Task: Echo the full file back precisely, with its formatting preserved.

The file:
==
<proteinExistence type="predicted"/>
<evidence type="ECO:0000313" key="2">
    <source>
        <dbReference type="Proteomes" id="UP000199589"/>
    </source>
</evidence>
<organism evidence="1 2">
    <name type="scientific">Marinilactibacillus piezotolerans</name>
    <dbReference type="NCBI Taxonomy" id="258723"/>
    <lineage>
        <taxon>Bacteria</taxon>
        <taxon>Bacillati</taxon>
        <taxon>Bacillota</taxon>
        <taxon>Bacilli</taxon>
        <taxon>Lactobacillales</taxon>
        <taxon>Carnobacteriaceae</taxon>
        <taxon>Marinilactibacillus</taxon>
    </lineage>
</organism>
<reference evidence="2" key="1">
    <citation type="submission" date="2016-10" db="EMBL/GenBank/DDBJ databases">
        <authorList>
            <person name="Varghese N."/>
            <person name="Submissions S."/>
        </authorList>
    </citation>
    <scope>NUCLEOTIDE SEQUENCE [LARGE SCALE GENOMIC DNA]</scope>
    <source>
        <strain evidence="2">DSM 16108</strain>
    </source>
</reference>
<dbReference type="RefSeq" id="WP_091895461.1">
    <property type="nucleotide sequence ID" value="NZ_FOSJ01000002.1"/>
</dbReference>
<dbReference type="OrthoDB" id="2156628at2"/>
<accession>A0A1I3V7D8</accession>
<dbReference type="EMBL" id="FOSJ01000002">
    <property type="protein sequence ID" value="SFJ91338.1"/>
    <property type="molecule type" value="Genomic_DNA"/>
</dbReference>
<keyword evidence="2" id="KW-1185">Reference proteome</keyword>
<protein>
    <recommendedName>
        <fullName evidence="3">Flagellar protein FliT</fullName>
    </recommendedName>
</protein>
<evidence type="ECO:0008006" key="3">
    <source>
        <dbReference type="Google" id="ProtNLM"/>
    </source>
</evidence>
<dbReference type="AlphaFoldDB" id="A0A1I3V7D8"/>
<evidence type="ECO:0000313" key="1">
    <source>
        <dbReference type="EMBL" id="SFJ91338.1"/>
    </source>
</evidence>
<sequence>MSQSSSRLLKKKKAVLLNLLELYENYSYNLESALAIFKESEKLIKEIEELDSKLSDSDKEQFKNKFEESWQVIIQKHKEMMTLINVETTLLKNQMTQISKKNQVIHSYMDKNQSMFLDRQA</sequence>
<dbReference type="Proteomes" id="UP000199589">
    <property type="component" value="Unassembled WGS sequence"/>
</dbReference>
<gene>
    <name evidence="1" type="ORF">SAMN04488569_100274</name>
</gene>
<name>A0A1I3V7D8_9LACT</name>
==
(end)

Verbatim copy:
<proteinExistence type="predicted"/>
<evidence type="ECO:0000313" key="2">
    <source>
        <dbReference type="Proteomes" id="UP000199589"/>
    </source>
</evidence>
<organism evidence="1 2">
    <name type="scientific">Marinilactibacillus piezotolerans</name>
    <dbReference type="NCBI Taxonomy" id="258723"/>
    <lineage>
        <taxon>Bacteria</taxon>
        <taxon>Bacillati</taxon>
        <taxon>Bacillota</taxon>
        <taxon>Bacilli</taxon>
        <taxon>Lactobacillales</taxon>
        <taxon>Carnobacteriaceae</taxon>
        <taxon>Marinilactibacillus</taxon>
    </lineage>
</organism>
<reference evidence="2" key="1">
    <citation type="submission" date="2016-10" db="EMBL/GenBank/DDBJ databases">
        <authorList>
            <person name="Varghese N."/>
            <person name="Submissions S."/>
        </authorList>
    </citation>
    <scope>NUCLEOTIDE SEQUENCE [LARGE SCALE GENOMIC DNA]</scope>
    <source>
        <strain evidence="2">DSM 16108</strain>
    </source>
</reference>
<dbReference type="RefSeq" id="WP_091895461.1">
    <property type="nucleotide sequence ID" value="NZ_FOSJ01000002.1"/>
</dbReference>
<dbReference type="OrthoDB" id="2156628at2"/>
<accession>A0A1I3V7D8</accession>
<dbReference type="EMBL" id="FOSJ01000002">
    <property type="protein sequence ID" value="SFJ91338.1"/>
    <property type="molecule type" value="Genomic_DNA"/>
</dbReference>
<keyword evidence="2" id="KW-1185">Reference proteome</keyword>
<protein>
    <recommendedName>
        <fullName evidence="3">Flagellar protein FliT</fullName>
    </recommendedName>
</protein>
<evidence type="ECO:0008006" key="3">
    <source>
        <dbReference type="Google" id="ProtNLM"/>
    </source>
</evidence>
<dbReference type="AlphaFoldDB" id="A0A1I3V7D8"/>
<evidence type="ECO:0000313" key="1">
    <source>
        <dbReference type="EMBL" id="SFJ91338.1"/>
    </source>
</evidence>
<sequence>MSQSSSRLLKKKKAVLLNLLELYENYSYNLESALAIFKESEKLIKEIEELDSKLSDSDKEQFKNKFEESWQVIIQKHKEMMTLINVETTLLKNQMTQISKKNQVIHSYMDKNQSMFLDRQA</sequence>
<dbReference type="Proteomes" id="UP000199589">
    <property type="component" value="Unassembled WGS sequence"/>
</dbReference>
<gene>
    <name evidence="1" type="ORF">SAMN04488569_100274</name>
</gene>
<name>A0A1I3V7D8_9LACT</name>